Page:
March 30 2016

Reading comics has nothing to do with self-respect

Over the past few years I have tended to stray from writing rebuttals to things said on the Internet, but sometimes some people are just so foolish that they must be taken to task.

Rhymer Rigby penned an article for The Telegraph this past weekend entitled “No self-respecting adult should buy comics or watch superhero movies.” The main thrust of his article seems to be pinned to how dreadful Batman v Superman: Dawn of Justice is (which, it is), but that somehow now qualifies all comic book based media to be sub-par and not for adults.

Rigby goes through a long defense of how he reached this conclusion beginning with when his father made him put away his comic books and forced him to read works by authors such as John Updike “and you damn well stuck at it until you liked it.” Well… that sounds fun, now doesn’t it?

He goes on and on with the tiresome and aging argument that comic books are designed for kids, and sure there are the odd moldbreakers here or there such as Persepolis, “But it’s an exception to the general rule that if you need to shave, you should be reading books where you have to make the pictures in your own head.” He goes on to add, “You can say this intellectual snobbery if you like, but you only have to go a little way down this road before you find yourself arguing that V for Vendetta is the equal of Lolita – and I’m afraid my artistic relativism doesn’t stretch that far, even if yours does.”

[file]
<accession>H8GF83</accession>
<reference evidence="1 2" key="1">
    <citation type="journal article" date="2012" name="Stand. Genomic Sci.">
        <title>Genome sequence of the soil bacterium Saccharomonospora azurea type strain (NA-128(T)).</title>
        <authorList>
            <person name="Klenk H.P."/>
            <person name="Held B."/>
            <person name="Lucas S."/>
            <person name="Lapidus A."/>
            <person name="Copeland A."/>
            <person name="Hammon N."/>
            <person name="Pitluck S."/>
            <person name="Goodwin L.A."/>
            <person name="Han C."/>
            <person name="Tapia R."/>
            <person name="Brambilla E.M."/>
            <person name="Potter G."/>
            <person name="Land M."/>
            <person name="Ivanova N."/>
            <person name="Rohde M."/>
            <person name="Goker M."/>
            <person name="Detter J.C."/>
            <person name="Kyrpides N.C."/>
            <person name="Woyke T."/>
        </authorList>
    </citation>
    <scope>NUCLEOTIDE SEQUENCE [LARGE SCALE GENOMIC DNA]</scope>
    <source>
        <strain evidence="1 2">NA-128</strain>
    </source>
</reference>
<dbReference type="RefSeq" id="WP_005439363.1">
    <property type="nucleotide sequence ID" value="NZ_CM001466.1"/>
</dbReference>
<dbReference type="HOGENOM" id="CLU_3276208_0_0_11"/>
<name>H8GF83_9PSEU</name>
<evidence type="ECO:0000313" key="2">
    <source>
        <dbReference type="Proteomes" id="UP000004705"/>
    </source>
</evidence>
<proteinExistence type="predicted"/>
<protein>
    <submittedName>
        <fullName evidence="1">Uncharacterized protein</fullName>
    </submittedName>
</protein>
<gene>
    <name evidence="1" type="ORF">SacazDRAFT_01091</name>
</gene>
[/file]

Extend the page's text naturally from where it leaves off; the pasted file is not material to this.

And there’s the crux. What may be right for Rigby is not necessarily right for everyone else. He made my argument crystalize as he picked one of my all time favorite comics as well as one of my all time favorite novels. Lolita is a masterful work that I would give a major body part to write prose nearly as beautiful. V for Vendetta, on the other hand, is one of the most thought provoking works I have ever read. Every person who reads it (or sees the movie) sees something different in it. Alan Moore is as masterful with his words as Nabokov, he simply tells his stories in conjunction with images.

The argument of comics are only read by man-children has been made for decades now, and it is simply tiresome and, quite frankly, lazy. The comic industry grew up a long time ago and serves many demographics now. Yes, there are still many books for the younger set, but Rigby makes the common mistake that the entire art form is defined by men in capes having slugfest fights. He ignores the themes of Watchmen, he turns a blind eye to the simplistic beauty and heartbreak of Maus, and the lyrical landscapes painted by Neil Gaiman in Sandman are just not to be acknowledged by his ilk.

Mass media has always had a war raged on it by the intelligentsia as ‘if it is for the masses it is not worthy of recognition.’ I think to make that sort of statement, however, you need to also have a working knowledge of your target. Just because BvS is based on a comic book, and Road to Perdition is based on a comic, does not put them in the same category. Can I just as quickly judge Twilight against Gone With the Wind? They are both based on books, so following Rigby’s logic that means they must both be dismissed as fluff because one of them is.

While I started off as annoyed by Rigby’s commentary, now I just chuckle. He has decided to not only tilt at windmills, but to do it towards one that has fallen into disrepair. This battle has been lost many times over, and the war has all but been decided. A love of comic book stories – be they printed or captured on celluloid – has absolutely nothing to do with your self-respect, and nor should you allow anyone to tell you otherwise.

So, yes Rigby, your editorial was indeed “snobbery,” but I wouldn’t classify it as “intellectual snobbery” as that would imply you actually had an understanding of the topic you were railing against.

Image credit: Sam Howzit on Flickr

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